I haven’t written in a while because I haven’t been able to find my humor, which my earlier posts were full of. The sense of relief that I felt when the neuro-oncologist told me she believes this tumor is a grade-one, slow growing, non-malignant type has vanished. I am left with no answers and more questions. Best case scenario is just that. I have a brain tumor, and considering that it may not be an aggressive, malignant bastard, it is still an unwelcome parasite in the deepest part of my brain. So yeah, I’m still whirling in emotional turmoil. My life is not back to “normal” whatever the fuck that is anyways.
I’m not sure if anyone truly feels normal, average, or a sense of real belonging, though it seems to be a societal expectation or goal. I have struggled with clinical depression and alcoholism for most of my life, along with a chronic feeling of general discomfort in my skin and in the life all around me. I’ve worked really hard to overcome the obstacles both within and without in my life so far. My depression is managed with counseling and medication, and I have been sober since January 31, 1997 by fully immersing myself in a program of recovery with other recovering alcoholics. As a result of both, I have found a sense of ease and comfort that I hadn’t thought was possible.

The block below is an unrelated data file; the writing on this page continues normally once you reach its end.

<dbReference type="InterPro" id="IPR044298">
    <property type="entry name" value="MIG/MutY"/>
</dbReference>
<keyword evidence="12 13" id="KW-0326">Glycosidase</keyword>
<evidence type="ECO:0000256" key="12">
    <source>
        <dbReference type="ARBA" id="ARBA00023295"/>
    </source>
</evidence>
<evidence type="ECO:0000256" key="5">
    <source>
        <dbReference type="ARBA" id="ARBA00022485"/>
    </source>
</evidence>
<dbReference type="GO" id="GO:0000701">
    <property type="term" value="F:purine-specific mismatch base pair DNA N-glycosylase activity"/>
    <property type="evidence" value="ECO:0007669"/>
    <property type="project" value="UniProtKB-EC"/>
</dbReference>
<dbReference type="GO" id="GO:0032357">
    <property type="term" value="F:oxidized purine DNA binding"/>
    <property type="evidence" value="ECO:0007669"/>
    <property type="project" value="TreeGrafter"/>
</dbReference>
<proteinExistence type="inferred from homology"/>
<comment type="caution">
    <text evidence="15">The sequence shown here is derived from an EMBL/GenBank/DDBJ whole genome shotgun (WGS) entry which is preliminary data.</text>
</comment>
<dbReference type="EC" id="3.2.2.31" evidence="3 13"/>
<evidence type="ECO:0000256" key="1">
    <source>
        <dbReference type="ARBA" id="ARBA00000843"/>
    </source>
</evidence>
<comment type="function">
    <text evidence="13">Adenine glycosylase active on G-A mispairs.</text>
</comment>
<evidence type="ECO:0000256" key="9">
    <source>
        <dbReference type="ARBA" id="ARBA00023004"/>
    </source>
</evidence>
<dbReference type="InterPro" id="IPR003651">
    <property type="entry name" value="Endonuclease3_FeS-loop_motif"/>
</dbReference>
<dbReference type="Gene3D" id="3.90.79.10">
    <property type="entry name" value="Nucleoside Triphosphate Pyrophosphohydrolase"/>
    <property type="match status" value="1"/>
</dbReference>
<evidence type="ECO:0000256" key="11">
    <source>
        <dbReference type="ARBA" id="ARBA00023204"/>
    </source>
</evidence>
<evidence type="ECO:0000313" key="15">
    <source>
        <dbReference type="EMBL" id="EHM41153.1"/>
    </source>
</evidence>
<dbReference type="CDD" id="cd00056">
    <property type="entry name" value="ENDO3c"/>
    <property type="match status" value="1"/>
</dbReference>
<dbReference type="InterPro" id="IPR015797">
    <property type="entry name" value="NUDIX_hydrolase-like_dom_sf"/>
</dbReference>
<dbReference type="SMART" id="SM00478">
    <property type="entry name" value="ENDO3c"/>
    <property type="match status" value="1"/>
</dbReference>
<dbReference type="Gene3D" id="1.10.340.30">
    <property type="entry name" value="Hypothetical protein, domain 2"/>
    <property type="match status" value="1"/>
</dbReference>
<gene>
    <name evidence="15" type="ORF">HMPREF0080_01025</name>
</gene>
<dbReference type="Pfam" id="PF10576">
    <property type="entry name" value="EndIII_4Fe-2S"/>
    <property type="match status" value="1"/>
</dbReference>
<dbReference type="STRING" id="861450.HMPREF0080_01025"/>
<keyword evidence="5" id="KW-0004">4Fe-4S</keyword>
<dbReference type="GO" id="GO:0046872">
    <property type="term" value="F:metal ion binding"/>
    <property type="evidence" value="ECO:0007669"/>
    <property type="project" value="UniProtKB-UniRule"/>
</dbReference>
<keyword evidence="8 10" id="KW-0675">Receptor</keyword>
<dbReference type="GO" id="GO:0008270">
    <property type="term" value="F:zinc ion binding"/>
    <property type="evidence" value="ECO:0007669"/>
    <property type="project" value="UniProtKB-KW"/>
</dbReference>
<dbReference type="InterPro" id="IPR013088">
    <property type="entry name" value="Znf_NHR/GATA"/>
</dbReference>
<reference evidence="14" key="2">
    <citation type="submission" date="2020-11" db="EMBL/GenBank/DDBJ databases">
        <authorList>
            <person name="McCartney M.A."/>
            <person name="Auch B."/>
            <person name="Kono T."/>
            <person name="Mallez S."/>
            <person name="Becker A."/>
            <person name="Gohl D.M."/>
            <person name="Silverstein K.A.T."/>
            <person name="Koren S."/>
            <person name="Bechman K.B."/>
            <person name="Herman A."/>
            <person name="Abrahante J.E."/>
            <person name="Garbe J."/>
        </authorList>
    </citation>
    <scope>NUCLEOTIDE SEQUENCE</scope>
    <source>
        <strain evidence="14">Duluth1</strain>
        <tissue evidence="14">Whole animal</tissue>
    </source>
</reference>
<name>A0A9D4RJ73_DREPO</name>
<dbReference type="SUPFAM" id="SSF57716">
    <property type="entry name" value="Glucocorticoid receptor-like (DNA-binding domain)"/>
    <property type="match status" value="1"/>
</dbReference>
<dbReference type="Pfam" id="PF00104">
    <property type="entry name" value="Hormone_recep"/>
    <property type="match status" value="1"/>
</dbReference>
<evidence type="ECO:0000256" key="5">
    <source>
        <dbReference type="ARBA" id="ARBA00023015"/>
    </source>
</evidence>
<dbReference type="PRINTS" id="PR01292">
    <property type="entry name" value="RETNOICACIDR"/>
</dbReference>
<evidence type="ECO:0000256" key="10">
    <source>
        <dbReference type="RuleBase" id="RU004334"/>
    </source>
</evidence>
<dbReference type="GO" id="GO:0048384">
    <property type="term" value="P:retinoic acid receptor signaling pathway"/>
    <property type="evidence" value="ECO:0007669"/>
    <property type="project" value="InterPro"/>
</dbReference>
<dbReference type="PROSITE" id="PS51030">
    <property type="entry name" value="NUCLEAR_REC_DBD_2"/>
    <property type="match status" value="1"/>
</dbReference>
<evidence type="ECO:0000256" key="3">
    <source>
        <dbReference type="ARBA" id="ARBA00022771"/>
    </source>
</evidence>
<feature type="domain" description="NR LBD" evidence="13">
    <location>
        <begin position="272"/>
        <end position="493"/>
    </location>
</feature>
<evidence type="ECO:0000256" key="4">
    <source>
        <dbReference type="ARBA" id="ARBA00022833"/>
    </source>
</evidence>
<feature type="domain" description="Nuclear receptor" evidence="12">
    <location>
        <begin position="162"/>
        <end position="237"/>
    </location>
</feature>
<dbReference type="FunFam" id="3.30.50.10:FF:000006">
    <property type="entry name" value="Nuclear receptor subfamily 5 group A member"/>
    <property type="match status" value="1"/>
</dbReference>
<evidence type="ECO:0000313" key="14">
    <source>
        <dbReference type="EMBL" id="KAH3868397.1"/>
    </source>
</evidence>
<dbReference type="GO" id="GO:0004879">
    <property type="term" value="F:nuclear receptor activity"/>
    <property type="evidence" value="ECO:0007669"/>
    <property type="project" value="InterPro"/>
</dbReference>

I have a life of gratitude, joy, faith, and service today; yet for the past three weeks, I still would like to spend most of my days in bed with my dog. It takes a sometimes insurmountable measure of energy to interact with people. I have a dialog in my head telling me that nothing matters in this life, which makes it difficult to have conversations. It may sound like I am in self-pity. I guarantee you that is not the case. There were one or two times in the beginning where I would say, “why me?” but there is no point to that question. I am trying to make sense of my shifting perception of reality.
More will be revealed…
In faith and gratitude,
One thought on “When depression is really just a brain tumor.”
Nothing really does matter in this life, except what matters to you. In my lowest moments, when I thought being physically dead instead of just feeling dead seemed like a good option, I thought, “But who will take care of my cats?” Honestly, they’ve saved me when nothing else would. I love you and know how you feel, because I also feel that way more often than I’d like. The other thing that saves me is service, even if it’s just whipping out the sewing machine and making pet pillows for the cats in cages at pet stores. Finding a cause gives me a reason to live. Hope that helps. xoxoxox
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